Families gather at the Old Bailey for Croydon tram crash trial

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Victims’ families have gathered at the Old Bailey for the trial of a tram driver accused over the Croydon crash that claimed the lives of seven passengers more than six years ago.

On Tuesday, Alfred Dorris, 49, attended the central London court charged with an alleged health and safety failing in relation to the fatal crash on November 9 2016.

Seven people were killed and 51 injured when tram 2551 spun off the tracks and toppled over near the Sandilands stop in Croydon, south London.

The victims were: Dane Chinnery, 19, Philip Seary, 57, Dorota Rynkiewicz, 35, Robert Huxley, 63, and Philip Logan, 52, all from New Addington, and Donald Collett, 62, and Mark Smith, 35, both from Croydon.

Tram accident
Flowers left at the scene near the tram crash in Croydon (Steve Parsons/PA)

According to the indictment against him, he failed to “take reasonable care for the health and safety of himself and of other persons who may be affected by his acts or omissions at work, namely passengers on board tram 2551”.

The charge goes on to allege that Dorris “failed to negotiate tram 2551 around the Sandilands curve at a safe speed so as to prevent the tram from derailing and overturning”.

The trial is being heard by senior judge Mr Justice Fraser in Court One of the Old Bailey.

Members of the victims’ families sat in court for the first day of the case which is expected to be opened by prosecutor Jonathan Ashley-Norman KC on Wednesday.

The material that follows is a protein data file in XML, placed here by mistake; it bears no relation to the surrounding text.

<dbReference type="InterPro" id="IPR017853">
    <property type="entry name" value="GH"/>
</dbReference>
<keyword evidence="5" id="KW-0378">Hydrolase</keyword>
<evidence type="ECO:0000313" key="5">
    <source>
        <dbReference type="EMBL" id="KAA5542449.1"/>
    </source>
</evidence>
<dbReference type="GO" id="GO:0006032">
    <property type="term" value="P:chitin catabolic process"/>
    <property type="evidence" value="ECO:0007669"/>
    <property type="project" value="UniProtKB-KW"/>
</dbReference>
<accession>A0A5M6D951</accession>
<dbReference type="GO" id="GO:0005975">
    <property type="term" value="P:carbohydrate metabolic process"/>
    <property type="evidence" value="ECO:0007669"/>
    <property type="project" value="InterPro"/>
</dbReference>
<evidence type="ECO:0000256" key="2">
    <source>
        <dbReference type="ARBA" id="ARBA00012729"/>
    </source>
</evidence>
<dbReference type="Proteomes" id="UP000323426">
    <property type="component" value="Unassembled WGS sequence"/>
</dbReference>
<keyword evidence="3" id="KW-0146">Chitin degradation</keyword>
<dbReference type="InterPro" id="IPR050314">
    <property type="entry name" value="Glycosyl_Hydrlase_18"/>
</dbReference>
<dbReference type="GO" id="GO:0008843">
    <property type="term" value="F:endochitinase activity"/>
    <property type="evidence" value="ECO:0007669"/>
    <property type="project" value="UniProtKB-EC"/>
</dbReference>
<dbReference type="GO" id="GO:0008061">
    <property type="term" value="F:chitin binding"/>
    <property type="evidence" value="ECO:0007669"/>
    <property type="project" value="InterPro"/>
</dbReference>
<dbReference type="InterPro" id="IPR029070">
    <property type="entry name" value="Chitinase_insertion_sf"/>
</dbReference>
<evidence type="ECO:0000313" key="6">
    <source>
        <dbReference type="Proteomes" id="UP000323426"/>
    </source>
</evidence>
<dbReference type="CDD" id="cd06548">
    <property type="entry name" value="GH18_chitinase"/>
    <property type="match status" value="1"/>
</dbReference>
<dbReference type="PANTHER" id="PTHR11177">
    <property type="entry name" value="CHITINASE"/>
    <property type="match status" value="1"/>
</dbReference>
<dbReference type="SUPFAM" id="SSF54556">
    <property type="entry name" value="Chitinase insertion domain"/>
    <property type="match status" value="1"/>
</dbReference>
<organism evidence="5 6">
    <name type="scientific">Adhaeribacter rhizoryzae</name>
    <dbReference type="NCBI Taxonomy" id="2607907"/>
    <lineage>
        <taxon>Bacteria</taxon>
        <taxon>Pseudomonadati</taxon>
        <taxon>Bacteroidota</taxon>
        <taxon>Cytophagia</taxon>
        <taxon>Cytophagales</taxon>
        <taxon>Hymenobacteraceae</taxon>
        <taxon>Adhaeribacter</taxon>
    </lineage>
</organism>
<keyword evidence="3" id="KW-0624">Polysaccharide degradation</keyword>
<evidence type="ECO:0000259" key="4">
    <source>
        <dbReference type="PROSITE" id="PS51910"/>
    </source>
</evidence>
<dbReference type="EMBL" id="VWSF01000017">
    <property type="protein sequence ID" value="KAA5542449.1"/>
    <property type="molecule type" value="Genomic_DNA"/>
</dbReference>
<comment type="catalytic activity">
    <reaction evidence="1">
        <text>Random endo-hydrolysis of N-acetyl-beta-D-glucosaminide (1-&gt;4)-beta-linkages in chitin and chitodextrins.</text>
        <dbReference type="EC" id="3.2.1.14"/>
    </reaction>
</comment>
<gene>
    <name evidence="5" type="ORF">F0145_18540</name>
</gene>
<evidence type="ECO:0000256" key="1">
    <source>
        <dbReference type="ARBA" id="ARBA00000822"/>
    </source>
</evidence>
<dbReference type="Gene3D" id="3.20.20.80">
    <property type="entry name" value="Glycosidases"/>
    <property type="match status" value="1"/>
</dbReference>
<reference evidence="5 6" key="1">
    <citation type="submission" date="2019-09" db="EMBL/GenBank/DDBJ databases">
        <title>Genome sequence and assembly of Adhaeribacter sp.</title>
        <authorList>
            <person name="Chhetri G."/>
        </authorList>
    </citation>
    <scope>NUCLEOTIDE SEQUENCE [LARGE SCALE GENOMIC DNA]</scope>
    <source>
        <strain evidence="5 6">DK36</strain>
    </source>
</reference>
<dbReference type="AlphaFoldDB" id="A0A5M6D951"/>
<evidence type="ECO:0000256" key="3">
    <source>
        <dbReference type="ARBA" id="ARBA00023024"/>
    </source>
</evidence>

A jury panel of 12 men and eight women was selected and told to return to court on Wednesday.

They were read out a list of names of people involved in the case including tram passengers, tram drivers, operations managers, driver trainers, sleep experts and human factor specialists.

Mr Justice Fraser told jurors: “You have now been selected as a wider jury panel. One very important direction that I’m going to give you, you will have realised that this case concerns the Croydon tram disaster that took place on November 9 2016.

“You will get a formal direction about this tomorrow but it’s crucial that none of you do any research on your own this evening before you come back tomorrow.

“Do not speak to anyone about the Croydon tram disaster or discuss with anybody else.”

The prosecution is being brought by regulator, the Office of Rail and Road and is due to go on for up to five weeks.

Dorris of Ravenscroft Road, Beckhenham, south-east London, is being represented in court by barrister Miles Bennett.

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